They say your life flashes before your eyes. I don’t know if that happened to me, but if you’ve ever seen Sliding Doors, I saw the ‘what-if’ of life without me, playing out with scary clarity in the theatre of my mind. What was this alternative reality like for my girls? For my husband who had been managing the house, the kids, his job and managing to see me over the last few days? How would he comfort our girls and himself? How would my girls still have the life I’d dreamed for them?

I had some comfort knowing that my life insurance would mean the mortgage would be paid off, however it’s funny that in those moments it’s not so much about keeping ‘a’ roof over their heads but about keeping ‘THAT’ roof over their heads – for the girls to still be able to play in the garden where we etched our initials on a tree, to be able to keep my welly boots in the same spot next to the front door, to be able to clamber into my side of the bed next to their Dad for comfort and to continue to mark their heights on the same wall each year.

I can’t tell you how much comfort that gave me, let alone knowing that my husband wouldn’t have the additional financial burden that, frankly, I thought could finish him off too. I needed him strong, to continue to be their Dad but to take my place whilst also dealing with his own grief.

At 2am, with my stats all still flailing wildly out of control, I dug deep. I dug deep for my life, for my girls, for my family. I have motivated people all my life, helped people fight their demons and the causes of stress in their lives, so I decided to turn that inwards towards myself and gave my body the greatest fight talk of its life. I told it there wasn’t room for this sickness! I needed to get out of here and hold my girls hands.

The next morning, for the first time in over one hundred checks, my temperature had dropped, my blood cultures were clear… there was progress. Things started to feel a little bit more normal.

I needed to get out of here and hold my girls hands.
I needed to get out of here and hold my girls hands.

I was discharged a few days later; I got my girls and my husband and we drove to the sea. I sat on a bench and across the water through the trees, I could see a glimpse of the hospital. I breathed like it was my first breath. Deep, gratifying. I’d managed to get through this.

Life is unexpected – it does not give us notice. It doesn’t give us time to plan, time to think, time to breathe. It’s one fight after another. It’s living each day the best we can. It’s being thankful for the loved ones we have around us, for the roof over our heads, for the car we drive, for the job we have, for the food we eat.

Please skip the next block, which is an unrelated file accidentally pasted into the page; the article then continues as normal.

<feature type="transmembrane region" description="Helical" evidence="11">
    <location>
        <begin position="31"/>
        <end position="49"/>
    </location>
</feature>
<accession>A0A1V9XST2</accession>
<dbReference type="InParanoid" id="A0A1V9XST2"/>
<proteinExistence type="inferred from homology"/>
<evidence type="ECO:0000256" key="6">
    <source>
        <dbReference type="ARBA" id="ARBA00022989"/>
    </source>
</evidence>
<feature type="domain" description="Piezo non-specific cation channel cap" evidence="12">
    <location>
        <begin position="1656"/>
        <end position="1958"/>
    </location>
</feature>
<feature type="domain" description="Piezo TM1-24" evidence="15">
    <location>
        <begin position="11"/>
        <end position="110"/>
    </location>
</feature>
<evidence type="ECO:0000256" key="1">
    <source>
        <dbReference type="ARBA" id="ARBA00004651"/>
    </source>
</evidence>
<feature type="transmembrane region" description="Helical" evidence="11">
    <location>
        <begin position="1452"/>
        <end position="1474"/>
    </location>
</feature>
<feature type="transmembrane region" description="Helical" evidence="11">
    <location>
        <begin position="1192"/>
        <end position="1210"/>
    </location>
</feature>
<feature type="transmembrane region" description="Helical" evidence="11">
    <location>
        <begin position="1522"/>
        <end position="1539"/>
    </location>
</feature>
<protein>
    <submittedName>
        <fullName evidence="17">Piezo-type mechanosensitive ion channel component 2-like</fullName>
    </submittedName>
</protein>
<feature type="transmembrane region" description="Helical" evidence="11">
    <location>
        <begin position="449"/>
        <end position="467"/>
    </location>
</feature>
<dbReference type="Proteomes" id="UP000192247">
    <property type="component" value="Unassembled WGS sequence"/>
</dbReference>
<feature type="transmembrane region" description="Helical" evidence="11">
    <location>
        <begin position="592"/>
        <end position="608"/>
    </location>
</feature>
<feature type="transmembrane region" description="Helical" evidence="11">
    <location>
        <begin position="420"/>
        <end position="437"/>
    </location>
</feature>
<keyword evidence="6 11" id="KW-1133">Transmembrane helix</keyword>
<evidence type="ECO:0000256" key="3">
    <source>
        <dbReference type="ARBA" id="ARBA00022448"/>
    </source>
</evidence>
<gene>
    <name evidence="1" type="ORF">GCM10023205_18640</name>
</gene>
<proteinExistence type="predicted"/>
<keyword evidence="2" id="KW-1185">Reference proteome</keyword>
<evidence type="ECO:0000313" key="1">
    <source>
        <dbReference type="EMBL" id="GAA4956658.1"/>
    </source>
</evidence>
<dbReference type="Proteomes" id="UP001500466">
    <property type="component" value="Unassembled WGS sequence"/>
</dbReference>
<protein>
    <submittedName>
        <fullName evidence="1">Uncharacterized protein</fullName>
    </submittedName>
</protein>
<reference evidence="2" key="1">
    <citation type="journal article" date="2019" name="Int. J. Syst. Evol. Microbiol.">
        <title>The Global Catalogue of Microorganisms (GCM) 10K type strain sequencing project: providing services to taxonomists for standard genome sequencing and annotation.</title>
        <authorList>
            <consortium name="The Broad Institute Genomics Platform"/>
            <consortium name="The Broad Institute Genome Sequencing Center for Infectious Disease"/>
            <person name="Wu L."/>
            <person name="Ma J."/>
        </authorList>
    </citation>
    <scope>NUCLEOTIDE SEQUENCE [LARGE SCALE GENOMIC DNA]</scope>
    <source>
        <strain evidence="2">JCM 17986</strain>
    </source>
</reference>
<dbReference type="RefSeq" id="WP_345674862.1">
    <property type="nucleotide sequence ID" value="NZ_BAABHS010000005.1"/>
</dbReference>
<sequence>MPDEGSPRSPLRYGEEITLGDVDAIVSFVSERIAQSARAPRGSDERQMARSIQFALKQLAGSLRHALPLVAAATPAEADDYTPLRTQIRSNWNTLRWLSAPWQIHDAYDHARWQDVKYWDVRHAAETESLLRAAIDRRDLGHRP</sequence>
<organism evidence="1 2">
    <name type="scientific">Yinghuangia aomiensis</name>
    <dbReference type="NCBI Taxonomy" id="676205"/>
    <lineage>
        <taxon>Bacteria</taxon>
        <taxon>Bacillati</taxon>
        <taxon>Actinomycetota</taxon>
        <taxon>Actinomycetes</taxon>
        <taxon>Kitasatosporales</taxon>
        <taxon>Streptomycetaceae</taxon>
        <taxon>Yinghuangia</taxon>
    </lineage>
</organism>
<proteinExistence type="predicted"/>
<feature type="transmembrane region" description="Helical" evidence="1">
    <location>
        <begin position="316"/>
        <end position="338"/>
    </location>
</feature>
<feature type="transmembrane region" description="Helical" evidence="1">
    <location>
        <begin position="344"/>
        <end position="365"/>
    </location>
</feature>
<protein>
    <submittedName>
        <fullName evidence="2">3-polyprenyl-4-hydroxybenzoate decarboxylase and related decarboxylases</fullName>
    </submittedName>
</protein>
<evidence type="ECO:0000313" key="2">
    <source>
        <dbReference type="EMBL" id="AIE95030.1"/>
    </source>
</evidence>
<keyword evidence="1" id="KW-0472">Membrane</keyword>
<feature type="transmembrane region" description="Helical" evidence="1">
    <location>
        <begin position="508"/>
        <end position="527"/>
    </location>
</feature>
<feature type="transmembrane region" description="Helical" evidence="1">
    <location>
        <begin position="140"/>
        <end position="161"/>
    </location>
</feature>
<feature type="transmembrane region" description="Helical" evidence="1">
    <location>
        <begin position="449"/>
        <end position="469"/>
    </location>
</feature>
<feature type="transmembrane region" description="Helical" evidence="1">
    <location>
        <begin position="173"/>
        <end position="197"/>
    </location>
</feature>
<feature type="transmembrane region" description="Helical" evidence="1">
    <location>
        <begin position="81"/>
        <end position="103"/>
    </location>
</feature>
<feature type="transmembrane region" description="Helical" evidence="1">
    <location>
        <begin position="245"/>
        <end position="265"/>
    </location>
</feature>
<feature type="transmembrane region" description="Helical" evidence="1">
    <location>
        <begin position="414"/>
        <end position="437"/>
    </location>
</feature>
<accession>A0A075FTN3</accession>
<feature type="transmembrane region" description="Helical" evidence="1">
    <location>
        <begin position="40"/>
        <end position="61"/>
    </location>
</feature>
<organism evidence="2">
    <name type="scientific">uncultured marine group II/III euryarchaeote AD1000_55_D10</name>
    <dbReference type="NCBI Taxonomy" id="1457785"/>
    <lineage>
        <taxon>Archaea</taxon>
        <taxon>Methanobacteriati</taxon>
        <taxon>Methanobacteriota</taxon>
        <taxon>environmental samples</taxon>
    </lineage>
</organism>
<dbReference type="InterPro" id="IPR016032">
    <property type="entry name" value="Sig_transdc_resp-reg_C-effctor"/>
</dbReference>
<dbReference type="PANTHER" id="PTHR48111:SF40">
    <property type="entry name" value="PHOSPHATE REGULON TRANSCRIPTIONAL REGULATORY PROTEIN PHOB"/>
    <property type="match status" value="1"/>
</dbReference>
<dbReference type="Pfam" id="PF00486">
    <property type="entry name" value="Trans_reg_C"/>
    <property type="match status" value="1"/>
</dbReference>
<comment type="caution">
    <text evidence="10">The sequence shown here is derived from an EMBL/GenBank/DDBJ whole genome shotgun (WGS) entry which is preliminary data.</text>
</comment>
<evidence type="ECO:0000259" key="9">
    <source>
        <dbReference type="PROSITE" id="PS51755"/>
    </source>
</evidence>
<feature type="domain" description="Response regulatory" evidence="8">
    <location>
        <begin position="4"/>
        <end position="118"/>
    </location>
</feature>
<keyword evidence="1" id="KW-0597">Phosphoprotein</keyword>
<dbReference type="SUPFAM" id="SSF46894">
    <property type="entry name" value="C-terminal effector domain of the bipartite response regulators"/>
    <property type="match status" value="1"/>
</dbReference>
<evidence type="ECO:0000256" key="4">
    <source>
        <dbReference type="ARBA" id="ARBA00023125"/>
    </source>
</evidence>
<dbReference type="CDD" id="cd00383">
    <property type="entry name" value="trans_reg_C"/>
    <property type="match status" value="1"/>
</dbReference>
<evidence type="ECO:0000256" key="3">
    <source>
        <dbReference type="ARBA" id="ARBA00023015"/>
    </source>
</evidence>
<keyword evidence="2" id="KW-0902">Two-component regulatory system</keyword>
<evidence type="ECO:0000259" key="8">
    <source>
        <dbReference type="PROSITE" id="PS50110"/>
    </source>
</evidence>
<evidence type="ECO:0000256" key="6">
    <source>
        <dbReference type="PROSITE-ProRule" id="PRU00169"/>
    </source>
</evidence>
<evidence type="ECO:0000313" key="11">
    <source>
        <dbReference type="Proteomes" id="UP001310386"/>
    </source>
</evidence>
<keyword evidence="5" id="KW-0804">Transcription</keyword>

Since my battle with sepsis, I have reassessed everything in my life and put all of my affairs in order. I’ve amended my life insurance policy to not only pay off our mortgage, but to provide a lump sum for my family. Money for the kids when they’re older – university tuition, their first car, a deposit on a house, a wedding… whatever they choose to do, they’ll have funds to do it.

As well as life insurance it is also worth considering critical illness cover is something else I’ve put in place. This will pay out a lump sum if I get cancer or a serious illness that means I can no longer work and doesn’t put that financial strain on my family to support me.

I was “one of the lucky ones”.

But what if I hadn’t been? What if you aren’t as lucky as me? I experienced first-hand how quickly fate can intervene and how important it is to have life insurance and critical insurance cover in place whilst we are busy taking life for granted.

Life insurance, do it now.

Do it whilst the hospital is a glimpse in the distance, because when you glimpse the sea from a hospital window, it could be too late.

Lara is 45 and married with two girls; 11 and 2. She’s a full-time working Mum, having worked in Financial services for over 20 years. Lara is passionate about her girls and they form her full-time hobby – there isn’t much time for anything else! In her ‘spare’ time, she enjoys the gym as part of her reconditioning programme and recovery from Sepsis.

Protection plans with no investment element will have no cash in value at any time. If premiums are not maintained then cover will lapse.

Critical Illness plans may not cover all definitions of a critical illness. The definitions vary between product providers and will be described in the key features and policy document if you go ahead with a plan.